What's the Deal with Compounding? It's Complicated... 😂
And always great when we can use a Nancy Meyers film as a teaching aid!
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This week on The Empress… I’m super excited because we’re starting our highly anticipated series on compounding and how it’s NOT quite the Breaking Bad scenario certain folks would have you think.
I first learned about compounding pharmacies when we were living in Paris. Now, when you're an American GenX kid who grew up during the infamous Tylenol scare, you are totally used to every last pill and capsule being either blister-packed and/or safety-sealed as though your very life depended on it. And so, French pharmacies felt like venturing into a whole new magical, mystical Harry Potter universe with their elegant sachets of powders, tiny bottles of tinctures, and effervescent little moons dissolving in water and mystery-blended creams. And you wouldn't actually always have to see the doctor. On the phone, the doctor would hear your litany of symptoms say, “OK, just go to the pharmacy and tell them bla-bla-bla and they'll know exactly what to prepare for you. Bonne-apres-midi, Madame!” And somehow, almost every time it worked. The pharmacist knew what to do, it cost nothing, and you got better. Merci!
I'll never forget the time I came home to find my then-husband, fresh out of dental surgery, staring… at a tall glass of water with a single white waxy bullet-shaped object at the bottom of it. He was gazing at it so intently, wondering why on earth it was not dissolving.
And so, we had grown ever so delighted by these sachets of powders and tinctures, but I'll never forget the time I came home to find my then-husband, fresh out of dental surgery, staring at the dining room table at a tall glass of water with a single white waxy bullet-shaped object at the bottom of it. He was gazing at it so intently, wondering why on earth it was not dissolving. He was waiting, perplexed, with all the patience of a trusty Labrador at dinnertime. Why wasn't it bubbling and effervessing away into something drinkable? Like a Fresca? (Remember Fresca?)
And I looked over at him, in shock at what an innocent boy my husband still was, and said, “Darling, you don’t DRINK it… You stick it up your BUM! It's for pain relief in the event you can’t open your mouth.”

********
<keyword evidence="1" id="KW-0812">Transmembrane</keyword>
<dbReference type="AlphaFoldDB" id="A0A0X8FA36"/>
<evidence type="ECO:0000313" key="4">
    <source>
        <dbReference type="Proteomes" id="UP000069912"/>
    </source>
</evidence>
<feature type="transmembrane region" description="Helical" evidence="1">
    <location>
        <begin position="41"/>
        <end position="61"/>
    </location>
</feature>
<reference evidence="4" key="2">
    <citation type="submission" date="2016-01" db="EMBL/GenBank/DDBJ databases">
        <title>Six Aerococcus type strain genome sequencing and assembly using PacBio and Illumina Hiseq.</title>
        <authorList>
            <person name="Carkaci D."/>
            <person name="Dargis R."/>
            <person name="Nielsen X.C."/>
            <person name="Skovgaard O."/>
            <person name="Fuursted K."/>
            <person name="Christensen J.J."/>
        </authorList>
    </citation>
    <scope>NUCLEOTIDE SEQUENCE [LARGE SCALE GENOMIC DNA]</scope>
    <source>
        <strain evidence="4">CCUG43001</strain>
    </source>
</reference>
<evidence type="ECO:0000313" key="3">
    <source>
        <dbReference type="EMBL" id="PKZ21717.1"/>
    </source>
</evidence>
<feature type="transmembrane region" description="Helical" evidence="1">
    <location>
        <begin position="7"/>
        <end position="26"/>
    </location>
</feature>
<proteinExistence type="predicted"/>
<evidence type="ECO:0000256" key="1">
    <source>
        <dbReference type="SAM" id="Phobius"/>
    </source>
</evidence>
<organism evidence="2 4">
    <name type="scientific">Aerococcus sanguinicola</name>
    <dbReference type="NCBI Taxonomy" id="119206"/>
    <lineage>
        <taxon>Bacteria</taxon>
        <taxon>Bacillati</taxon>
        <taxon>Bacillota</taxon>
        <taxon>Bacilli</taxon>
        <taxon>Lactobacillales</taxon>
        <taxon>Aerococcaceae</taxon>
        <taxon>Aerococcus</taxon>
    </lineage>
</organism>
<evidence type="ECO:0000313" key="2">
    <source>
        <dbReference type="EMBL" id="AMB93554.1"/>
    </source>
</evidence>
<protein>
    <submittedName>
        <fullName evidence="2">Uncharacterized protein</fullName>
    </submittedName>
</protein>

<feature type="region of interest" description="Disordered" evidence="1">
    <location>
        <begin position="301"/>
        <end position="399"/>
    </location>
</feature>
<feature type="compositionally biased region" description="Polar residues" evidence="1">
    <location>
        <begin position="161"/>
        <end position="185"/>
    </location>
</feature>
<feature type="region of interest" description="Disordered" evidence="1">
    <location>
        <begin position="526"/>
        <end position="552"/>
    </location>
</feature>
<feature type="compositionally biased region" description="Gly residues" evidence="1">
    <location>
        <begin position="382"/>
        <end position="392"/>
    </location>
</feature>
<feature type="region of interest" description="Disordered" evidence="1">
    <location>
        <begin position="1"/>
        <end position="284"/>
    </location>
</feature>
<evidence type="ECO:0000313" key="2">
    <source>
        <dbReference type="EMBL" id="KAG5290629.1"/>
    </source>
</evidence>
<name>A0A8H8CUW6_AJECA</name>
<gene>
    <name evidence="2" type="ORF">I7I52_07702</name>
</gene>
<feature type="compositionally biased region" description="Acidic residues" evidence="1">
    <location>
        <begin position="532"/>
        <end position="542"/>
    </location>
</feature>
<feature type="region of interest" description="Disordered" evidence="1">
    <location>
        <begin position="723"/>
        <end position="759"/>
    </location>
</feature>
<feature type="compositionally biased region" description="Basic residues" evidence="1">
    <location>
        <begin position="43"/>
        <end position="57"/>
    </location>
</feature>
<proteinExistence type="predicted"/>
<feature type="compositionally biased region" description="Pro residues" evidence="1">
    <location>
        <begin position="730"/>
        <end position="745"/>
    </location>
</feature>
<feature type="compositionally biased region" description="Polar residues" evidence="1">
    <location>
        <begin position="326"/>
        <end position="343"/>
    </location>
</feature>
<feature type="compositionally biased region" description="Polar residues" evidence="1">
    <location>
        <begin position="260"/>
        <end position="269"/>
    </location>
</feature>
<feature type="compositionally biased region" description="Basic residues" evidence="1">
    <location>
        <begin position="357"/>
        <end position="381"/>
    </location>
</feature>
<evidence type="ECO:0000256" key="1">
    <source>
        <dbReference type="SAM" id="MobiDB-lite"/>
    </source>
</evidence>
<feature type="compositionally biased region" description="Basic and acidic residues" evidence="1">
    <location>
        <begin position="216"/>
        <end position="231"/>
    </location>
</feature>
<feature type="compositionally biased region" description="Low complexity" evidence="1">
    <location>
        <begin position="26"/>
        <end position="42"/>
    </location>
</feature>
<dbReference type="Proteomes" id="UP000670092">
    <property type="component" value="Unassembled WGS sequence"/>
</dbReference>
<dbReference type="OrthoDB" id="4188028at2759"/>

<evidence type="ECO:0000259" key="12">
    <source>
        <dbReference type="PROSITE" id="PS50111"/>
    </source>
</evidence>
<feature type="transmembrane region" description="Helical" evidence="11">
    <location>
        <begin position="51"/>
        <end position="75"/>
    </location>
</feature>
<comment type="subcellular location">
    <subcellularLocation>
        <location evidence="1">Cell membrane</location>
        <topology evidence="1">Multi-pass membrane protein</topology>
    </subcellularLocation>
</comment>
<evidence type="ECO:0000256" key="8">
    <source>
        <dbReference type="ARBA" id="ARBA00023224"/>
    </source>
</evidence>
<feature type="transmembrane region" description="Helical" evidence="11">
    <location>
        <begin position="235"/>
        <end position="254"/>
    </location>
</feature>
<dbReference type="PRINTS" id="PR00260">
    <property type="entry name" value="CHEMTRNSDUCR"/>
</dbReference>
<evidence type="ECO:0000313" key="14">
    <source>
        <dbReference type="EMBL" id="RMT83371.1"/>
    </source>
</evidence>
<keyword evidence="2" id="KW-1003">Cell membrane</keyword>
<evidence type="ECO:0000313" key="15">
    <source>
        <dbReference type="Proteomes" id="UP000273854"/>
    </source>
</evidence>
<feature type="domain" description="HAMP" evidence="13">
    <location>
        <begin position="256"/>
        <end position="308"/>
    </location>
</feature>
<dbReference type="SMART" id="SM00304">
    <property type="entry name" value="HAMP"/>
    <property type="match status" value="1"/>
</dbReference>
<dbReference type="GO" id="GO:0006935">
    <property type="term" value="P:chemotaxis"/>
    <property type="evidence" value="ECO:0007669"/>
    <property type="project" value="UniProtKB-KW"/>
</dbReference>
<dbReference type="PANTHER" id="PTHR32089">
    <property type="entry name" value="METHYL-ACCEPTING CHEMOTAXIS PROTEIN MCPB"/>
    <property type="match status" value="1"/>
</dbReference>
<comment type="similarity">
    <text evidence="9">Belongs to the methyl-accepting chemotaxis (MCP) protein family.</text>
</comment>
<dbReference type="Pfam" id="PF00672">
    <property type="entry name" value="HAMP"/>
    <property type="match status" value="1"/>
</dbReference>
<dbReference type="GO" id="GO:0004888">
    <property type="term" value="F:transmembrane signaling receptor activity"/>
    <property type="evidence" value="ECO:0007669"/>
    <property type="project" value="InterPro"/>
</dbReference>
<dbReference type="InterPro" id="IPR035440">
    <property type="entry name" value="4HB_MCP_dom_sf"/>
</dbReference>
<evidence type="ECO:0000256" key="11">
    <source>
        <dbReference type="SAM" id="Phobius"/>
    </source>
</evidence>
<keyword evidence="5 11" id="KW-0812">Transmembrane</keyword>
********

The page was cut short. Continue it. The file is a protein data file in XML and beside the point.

And so, THIS is where I believe we get compounding all confused… To the point where we literally cannot tell which end is up, how it works, or who it can really help.
So, I thought we could spend a few posts trying to understand it better from a number of different perspectives:
Compounding 101: What it is, its history, its current use cases, and current regulation.
Then, who it helps—i.e., women in peri/menopause with common comorbidities, allergies, or compromised organs.
Why it’s so confusing? All the various corporate pharmaceutical and patriarchal agendas in play, as well as research conflation that can happen by aggregating data.
And lastly, WHY you might want to seek out a doctor and a platform working toward innovating bespoke health solutions for women?
Sound fun? Well, if not, we’re going to make it fun! Because don’t you just love it when something crazy-muddled can be explained with the help of a Nancy Meyers film? Even if you consider it one of her lesser works—It’s Complicated still fits here.
But first, a little primer: Compounding 101...
While Muslim pharmacists and chemists developed advanced methods of compounding drugs, with the first drugstore opening in Baghdad in 754, the actual modern age of pharmacy compounding did not begin until the 19th century with the isolation of various compounds from coal tar. From this single natural product came the earliest antibacterial sulfa drugs—phenolic compounds made famous by Joseph Lister—think Listerine.
Today, compounding is defined as the combining, mixing, or altering of drug ingredients to create medications tailored to individual patient needs according to a clinician’s prescription. The US Pharmacopeia (USP) regulates the compounding industry, setting high-quality standards for drugs. State pharmacy boards also play a role in regulating quality compliance.